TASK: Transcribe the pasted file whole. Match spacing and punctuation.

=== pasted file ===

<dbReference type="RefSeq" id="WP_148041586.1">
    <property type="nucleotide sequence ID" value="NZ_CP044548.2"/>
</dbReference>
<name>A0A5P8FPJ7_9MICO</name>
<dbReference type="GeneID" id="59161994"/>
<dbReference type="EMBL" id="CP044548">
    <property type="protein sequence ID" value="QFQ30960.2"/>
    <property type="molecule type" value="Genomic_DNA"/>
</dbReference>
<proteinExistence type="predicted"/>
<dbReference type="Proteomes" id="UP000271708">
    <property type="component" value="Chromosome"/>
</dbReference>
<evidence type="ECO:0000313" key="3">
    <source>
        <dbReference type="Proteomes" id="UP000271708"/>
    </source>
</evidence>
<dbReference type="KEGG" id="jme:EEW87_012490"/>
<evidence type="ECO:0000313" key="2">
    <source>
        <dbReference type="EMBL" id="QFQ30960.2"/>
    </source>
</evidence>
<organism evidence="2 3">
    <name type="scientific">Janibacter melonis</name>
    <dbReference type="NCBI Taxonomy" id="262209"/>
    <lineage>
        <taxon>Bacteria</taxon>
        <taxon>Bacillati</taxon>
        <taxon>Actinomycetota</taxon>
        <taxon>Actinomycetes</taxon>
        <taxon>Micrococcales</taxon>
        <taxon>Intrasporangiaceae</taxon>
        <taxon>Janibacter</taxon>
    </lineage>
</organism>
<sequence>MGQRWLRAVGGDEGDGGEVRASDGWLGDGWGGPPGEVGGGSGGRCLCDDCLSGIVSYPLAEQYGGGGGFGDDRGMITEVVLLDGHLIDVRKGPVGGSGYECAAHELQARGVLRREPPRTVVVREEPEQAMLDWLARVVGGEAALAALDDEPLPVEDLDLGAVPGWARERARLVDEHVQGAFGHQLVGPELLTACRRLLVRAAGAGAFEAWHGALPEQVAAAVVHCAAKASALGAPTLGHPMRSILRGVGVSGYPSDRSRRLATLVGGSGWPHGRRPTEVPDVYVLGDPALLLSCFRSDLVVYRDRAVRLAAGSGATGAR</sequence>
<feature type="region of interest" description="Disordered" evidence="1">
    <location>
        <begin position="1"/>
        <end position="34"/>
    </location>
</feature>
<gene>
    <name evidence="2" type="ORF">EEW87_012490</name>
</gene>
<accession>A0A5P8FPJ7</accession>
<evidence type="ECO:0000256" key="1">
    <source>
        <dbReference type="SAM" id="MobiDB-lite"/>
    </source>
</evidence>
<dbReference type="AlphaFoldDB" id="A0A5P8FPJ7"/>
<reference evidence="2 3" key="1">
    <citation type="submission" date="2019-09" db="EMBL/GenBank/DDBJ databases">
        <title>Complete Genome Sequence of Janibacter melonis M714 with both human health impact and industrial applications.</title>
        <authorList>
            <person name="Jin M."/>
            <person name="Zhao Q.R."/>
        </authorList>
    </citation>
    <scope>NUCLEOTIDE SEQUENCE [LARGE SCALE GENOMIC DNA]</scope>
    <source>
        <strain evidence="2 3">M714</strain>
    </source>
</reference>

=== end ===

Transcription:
<dbReference type="RefSeq" id="WP_148041586.1">
    <property type="nucleotide sequence ID" value="NZ_CP044548.2"/>
</dbReference>
<name>A0A5P8FPJ7_9MICO</name>
<dbReference type="GeneID" id="59161994"/>
<dbReference type="EMBL" id="CP044548">
    <property type="protein sequence ID" value="QFQ30960.2"/>
    <property type="molecule type" value="Genomic_DNA"/>
</dbReference>
<proteinExistence type="predicted"/>
<dbReference type="Proteomes" id="UP000271708">
    <property type="component" value="Chromosome"/>
</dbReference>
<evidence type="ECO:0000313" key="3">
    <source>
        <dbReference type="Proteomes" id="UP000271708"/>
    </source>
</evidence>
<dbReference type="KEGG" id="jme:EEW87_012490"/>
<evidence type="ECO:0000313" key="2">
    <source>
        <dbReference type="EMBL" id="QFQ30960.2"/>
    </source>
</evidence>
<organism evidence="2 3">
    <name type="scientific">Janibacter melonis</name>
    <dbReference type="NCBI Taxonomy" id="262209"/>
    <lineage>
        <taxon>Bacteria</taxon>
        <taxon>Bacillati</taxon>
        <taxon>Actinomycetota</taxon>
        <taxon>Actinomycetes</taxon>
        <taxon>Micrococcales</taxon>
        <taxon>Intrasporangiaceae</taxon>
        <taxon>Janibacter</taxon>
    </lineage>
</organism>
<sequence>MGQRWLRAVGGDEGDGGEVRASDGWLGDGWGGPPGEVGGGSGGRCLCDDCLSGIVSYPLAEQYGGGGGFGDDRGMITEVVLLDGHLIDVRKGPVGGSGYECAAHELQARGVLRREPPRTVVVREEPEQAMLDWLARVVGGEAALAALDDEPLPVEDLDLGAVPGWARERARLVDEHVQGAFGHQLVGPELLTACRRLLVRAAGAGAFEAWHGALPEQVAAAVVHCAAKASALGAPTLGHPMRSILRGVGVSGYPSDRSRRLATLVGGSGWPHGRRPTEVPDVYVLGDPALLLSCFRSDLVVYRDRAVRLAAGSGATGAR</sequence>
<feature type="region of interest" description="Disordered" evidence="1">
    <location>
        <begin position="1"/>
        <end position="34"/>
    </location>
</feature>
<gene>
    <name evidence="2" type="ORF">EEW87_012490</name>
</gene>
<accession>A0A5P8FPJ7</accession>
<evidence type="ECO:0000256" key="1">
    <source>
        <dbReference type="SAM" id="MobiDB-lite"/>
    </source>
</evidence>
<dbReference type="AlphaFoldDB" id="A0A5P8FPJ7"/>
<reference evidence="2 3" key="1">
    <citation type="submission" date="2019-09" db="EMBL/GenBank/DDBJ databases">
        <title>Complete Genome Sequence of Janibacter melonis M714 with both human health impact and industrial applications.</title>
        <authorList>
            <person name="Jin M."/>
            <person name="Zhao Q.R."/>
        </authorList>
    </citation>
    <scope>NUCLEOTIDE SEQUENCE [LARGE SCALE GENOMIC DNA]</scope>
    <source>
        <strain evidence="2 3">M714</strain>
    </source>
</reference>